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Common access technology could help to clear the wireless logjam
Published:  01 November, 2005

Common access technology could help to clear the wireless logjam

Invensys claims that it has an answer to the growing number of industrial wireless communications systems, each of which has its own access technology and security systems. The company has developed a technology which provides a common access point for all open and proprietary wireless systems and offers built-in security functions.

Although the "managed network" technology has been developed by Invensys Process Systems, it is said to be equally applicable to discrete manufacturing environments.

"The good news in the emerging world of wireless technology is that more and more ingenious wireless devices are being introduced all the time," explains Hesh Kagan, Invensys` wireless programme manager, and president of the Wireless Industrial Networking Alliance.

"The bad news is that most of these devices use different, vendor-specific wireless protocols, technologies, and access points to communicate with the wired communications infrastructure," he continues. "This can make it very difficult to utilise effectively the data coming from these devices - and virtually impossible to ensure appropriate levels of security.

"In the wired world, you can coalesce on Ethernet," he adds. "In the wireless world, there`s nothing to coalesce around."

Invensys has been working with other vendors and several large customers to develop its managed wireless network approach, which uses a shared access point technology for all devices and a common security and data model for all wireless frequencies, and for protocols such as WiFi, WiMax, ZigBee, RFID, IEEE 802.15.4 and VoIP (voice over Internet).

At the heart of the technology (illustrated in the diagram above) is a family of access points - one for each protocol - similar to communications multiplexers. "You can rack-and-stack the different protocols," Kagan explains.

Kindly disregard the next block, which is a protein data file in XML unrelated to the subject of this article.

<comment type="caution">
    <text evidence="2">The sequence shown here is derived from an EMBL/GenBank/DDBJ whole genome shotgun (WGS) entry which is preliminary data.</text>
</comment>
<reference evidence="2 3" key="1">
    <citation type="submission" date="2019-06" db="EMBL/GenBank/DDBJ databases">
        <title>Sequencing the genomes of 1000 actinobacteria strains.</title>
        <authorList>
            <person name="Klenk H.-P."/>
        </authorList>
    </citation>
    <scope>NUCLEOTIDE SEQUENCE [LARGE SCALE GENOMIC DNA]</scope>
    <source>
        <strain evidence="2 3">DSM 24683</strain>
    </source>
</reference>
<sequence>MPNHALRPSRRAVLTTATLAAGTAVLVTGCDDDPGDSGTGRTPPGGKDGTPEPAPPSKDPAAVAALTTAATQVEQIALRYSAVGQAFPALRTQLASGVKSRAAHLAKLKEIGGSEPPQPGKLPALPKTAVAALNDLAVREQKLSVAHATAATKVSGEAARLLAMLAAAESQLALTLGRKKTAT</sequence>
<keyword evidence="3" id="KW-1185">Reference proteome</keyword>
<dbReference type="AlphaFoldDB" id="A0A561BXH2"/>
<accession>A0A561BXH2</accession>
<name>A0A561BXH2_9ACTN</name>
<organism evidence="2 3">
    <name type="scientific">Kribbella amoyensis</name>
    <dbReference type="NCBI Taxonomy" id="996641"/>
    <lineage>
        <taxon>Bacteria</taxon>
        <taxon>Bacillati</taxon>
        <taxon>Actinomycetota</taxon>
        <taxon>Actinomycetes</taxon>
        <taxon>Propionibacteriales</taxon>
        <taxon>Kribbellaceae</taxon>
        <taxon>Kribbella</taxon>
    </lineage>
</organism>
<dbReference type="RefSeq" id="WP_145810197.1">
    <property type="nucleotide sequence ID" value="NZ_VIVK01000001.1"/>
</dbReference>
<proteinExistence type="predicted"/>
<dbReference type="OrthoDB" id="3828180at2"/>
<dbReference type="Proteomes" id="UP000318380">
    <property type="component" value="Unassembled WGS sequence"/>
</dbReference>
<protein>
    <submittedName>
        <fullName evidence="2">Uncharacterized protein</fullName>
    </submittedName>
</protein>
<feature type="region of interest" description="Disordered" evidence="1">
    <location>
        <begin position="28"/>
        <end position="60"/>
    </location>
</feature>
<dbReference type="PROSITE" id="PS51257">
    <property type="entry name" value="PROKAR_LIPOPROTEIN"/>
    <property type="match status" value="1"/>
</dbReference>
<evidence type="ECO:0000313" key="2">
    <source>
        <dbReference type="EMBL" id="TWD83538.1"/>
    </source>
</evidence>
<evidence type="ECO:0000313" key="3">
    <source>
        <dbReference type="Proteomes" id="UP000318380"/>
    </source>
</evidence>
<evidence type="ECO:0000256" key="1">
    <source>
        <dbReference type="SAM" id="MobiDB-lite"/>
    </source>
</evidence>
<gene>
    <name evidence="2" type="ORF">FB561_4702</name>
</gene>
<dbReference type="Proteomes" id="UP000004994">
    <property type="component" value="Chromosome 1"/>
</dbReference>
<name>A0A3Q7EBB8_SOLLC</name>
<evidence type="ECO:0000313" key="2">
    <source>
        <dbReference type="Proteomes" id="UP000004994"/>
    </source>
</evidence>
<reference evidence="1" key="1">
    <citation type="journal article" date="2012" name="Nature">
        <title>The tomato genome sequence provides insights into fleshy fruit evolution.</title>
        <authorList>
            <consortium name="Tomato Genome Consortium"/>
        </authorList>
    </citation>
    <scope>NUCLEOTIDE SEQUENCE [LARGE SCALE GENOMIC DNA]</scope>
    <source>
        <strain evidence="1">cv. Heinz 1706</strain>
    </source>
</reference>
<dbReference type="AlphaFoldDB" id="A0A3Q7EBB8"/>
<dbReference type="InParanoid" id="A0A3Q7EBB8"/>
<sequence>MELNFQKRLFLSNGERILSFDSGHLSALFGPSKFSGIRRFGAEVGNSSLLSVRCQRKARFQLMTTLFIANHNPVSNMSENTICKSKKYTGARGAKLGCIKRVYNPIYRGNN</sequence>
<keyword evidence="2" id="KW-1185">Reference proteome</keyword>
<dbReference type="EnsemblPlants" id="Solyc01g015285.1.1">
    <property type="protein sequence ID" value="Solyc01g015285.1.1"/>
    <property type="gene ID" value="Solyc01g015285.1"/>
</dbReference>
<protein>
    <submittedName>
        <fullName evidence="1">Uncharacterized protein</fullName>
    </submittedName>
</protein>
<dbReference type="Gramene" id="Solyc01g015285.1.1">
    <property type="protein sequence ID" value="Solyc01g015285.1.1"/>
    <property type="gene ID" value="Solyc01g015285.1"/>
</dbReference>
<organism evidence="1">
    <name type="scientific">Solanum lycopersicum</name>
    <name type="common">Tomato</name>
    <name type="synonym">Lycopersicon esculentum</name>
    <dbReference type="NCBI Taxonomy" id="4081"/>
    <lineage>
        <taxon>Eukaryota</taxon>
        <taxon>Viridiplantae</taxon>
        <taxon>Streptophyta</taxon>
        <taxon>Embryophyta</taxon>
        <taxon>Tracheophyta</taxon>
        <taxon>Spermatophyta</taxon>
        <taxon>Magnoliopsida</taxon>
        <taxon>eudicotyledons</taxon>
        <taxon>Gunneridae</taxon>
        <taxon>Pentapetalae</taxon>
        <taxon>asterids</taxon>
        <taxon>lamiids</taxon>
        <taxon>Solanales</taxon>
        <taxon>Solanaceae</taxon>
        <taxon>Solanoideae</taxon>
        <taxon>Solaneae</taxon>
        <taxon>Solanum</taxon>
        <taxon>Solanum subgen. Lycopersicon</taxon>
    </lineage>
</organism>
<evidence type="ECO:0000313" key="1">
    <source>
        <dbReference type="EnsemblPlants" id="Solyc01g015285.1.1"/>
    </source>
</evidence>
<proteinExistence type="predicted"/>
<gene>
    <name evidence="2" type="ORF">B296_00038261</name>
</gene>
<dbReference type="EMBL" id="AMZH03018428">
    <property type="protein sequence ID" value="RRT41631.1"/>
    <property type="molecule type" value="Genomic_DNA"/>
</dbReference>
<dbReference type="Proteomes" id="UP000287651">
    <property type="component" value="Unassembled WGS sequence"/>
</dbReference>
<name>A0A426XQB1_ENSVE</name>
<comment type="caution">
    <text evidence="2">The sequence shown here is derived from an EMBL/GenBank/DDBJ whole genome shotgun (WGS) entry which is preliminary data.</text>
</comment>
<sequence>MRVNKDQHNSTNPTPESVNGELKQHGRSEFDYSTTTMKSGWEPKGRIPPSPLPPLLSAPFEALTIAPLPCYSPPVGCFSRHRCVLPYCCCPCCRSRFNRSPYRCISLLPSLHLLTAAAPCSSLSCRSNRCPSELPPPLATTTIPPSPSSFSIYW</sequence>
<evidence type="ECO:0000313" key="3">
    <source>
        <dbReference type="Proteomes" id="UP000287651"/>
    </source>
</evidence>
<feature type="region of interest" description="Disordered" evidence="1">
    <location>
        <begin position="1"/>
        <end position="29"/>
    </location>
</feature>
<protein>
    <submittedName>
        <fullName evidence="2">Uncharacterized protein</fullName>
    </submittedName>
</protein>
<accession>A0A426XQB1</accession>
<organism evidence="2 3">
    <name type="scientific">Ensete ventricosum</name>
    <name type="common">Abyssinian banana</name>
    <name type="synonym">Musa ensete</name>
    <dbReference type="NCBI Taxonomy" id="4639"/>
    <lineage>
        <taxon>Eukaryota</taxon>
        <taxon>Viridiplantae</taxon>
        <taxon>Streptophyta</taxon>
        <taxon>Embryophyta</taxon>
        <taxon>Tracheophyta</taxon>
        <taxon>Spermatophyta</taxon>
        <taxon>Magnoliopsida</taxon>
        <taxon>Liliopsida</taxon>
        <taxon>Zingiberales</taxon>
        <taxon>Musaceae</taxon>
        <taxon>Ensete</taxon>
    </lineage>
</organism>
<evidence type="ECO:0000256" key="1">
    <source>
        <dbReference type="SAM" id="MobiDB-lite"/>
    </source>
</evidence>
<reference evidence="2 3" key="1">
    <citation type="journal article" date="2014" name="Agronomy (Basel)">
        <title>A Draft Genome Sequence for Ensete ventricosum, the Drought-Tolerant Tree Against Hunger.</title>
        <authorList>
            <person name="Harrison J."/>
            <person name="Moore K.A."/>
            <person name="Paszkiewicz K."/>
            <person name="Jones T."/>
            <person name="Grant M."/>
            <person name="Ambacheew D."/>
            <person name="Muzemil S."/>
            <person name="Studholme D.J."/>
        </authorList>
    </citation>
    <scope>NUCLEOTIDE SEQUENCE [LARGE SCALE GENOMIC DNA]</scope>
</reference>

He contends that the technology will save customers money both when the wireless systems are being implemented, and while they are being used. The common data model will make it easier to incorporate wireless data into asset performance management applications, while the standardised security model will make it easier to manage wireless infrastructures.

Kagan is confident that other wireless vendors will support the new initiative and expects to announce several big names in the near future. He hopes that the new approach will help to overcome concerns among potential wireless users over issues such as security, incomplete standards, conflicting frequencies, and migration paths.

Because of continuing concerns over the robustness and determinism of wireless systems, Kagan expects the main uses for wireless technologies to continue to be for monitoring rather than control. With wiring in some process plants costing more than $1,000 a foot, he expects cheaper, more flexible wireless technologies to grow in popularity, especially at large sites - but not to replace wired communications completely.

He points out that at greenfield sites, an RFID wireless network is now often the first infrastructure to be installed because it allows items to be tracked during the construction phase.

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